• Stemming the Tide of Sudden Cardiac Arrest

    Sudden Cardiac Arrest (SCA) accounts for one-fifth of death in the USA. Dwight Reynolds, of the University of Oklahoma Health Sciences Center explains how new technology is helping treat, and...

  • Counting the Costs of SSIs

    SSIs are the most common hospital-acquired infections of surgical patients. Reinhold Függer of the Academic Teaching Hospital of the Medical Universities in Innsbruck and Vienna, discusses what can be done...

  • Small Devices, Big Benefits

    Kavitha Ravikumar of Frost & Sullivan predicts a bright future for embolic protection devices. These can significantly improve clinical outcomes following interventional procedures.

  • First, Do No Harm

    Following surgery in 2005, ISPIS executive director Ron Stoker contracted a nosocomial staph infection. This occured several weeks after surgery and nearly took his life. Four surgeries and eight weeks...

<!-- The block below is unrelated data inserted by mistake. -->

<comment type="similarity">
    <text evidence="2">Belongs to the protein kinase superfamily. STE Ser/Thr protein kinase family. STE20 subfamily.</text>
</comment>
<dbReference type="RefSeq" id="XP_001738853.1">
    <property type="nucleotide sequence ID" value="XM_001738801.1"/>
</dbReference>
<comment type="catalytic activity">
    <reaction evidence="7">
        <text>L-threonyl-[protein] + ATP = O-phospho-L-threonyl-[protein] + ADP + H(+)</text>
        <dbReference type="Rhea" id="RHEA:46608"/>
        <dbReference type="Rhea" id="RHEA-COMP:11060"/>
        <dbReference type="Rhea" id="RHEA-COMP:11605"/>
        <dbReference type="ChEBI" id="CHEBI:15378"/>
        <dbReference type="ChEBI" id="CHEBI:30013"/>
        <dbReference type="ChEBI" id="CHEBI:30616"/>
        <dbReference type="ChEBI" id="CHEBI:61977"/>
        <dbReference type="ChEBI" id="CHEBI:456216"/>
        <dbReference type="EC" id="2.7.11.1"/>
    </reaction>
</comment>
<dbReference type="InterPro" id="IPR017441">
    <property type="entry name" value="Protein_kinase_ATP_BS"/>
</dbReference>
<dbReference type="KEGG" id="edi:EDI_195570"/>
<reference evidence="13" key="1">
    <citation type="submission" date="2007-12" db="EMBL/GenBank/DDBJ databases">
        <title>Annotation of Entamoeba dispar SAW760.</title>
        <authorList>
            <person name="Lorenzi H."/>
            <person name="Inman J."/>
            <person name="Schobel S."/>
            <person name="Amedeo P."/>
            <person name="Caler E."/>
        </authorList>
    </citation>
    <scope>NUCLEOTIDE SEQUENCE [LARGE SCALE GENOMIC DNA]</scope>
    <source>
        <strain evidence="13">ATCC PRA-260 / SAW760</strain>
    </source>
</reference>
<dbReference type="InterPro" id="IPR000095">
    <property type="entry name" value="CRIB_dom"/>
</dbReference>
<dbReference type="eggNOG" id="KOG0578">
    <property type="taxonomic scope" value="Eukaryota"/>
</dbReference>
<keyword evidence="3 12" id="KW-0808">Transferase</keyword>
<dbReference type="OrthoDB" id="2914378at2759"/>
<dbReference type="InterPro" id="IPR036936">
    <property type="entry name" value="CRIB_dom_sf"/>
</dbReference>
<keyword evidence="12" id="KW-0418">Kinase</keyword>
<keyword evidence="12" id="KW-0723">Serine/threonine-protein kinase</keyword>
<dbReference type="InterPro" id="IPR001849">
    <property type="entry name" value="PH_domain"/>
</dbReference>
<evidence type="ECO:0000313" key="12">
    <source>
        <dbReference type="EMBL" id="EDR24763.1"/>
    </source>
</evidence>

• Improving Survival in Advanced NSCLC

    A new and innovative therapy is available that targets the cellular processes involved in cancer progression. It has been proven to extend survival and delay symptom progression in patients with...

  • Lumbar Spinal Stenosis Treatment

    Consultant orthopaedic and spinal surgeon M H Hilali Noordeen looks at the latest clinical trials using the X STOP. It is one of the latest implants for the treatment of...

  • Making the Case for RFID

    Applications for radio frequency identification technology in the healthcare field seem to grow daily. Even though the technology is now widely embraced, many hurdles remain if patients are to benefit...

  • MRI: Now and in Future

    Dr Jens Bremerich and Professor Peter Buser report on the growing use of MRI in the diagnosis of cardiovascular disease. They look forward to the development of MRI-guided cardiac interventions.


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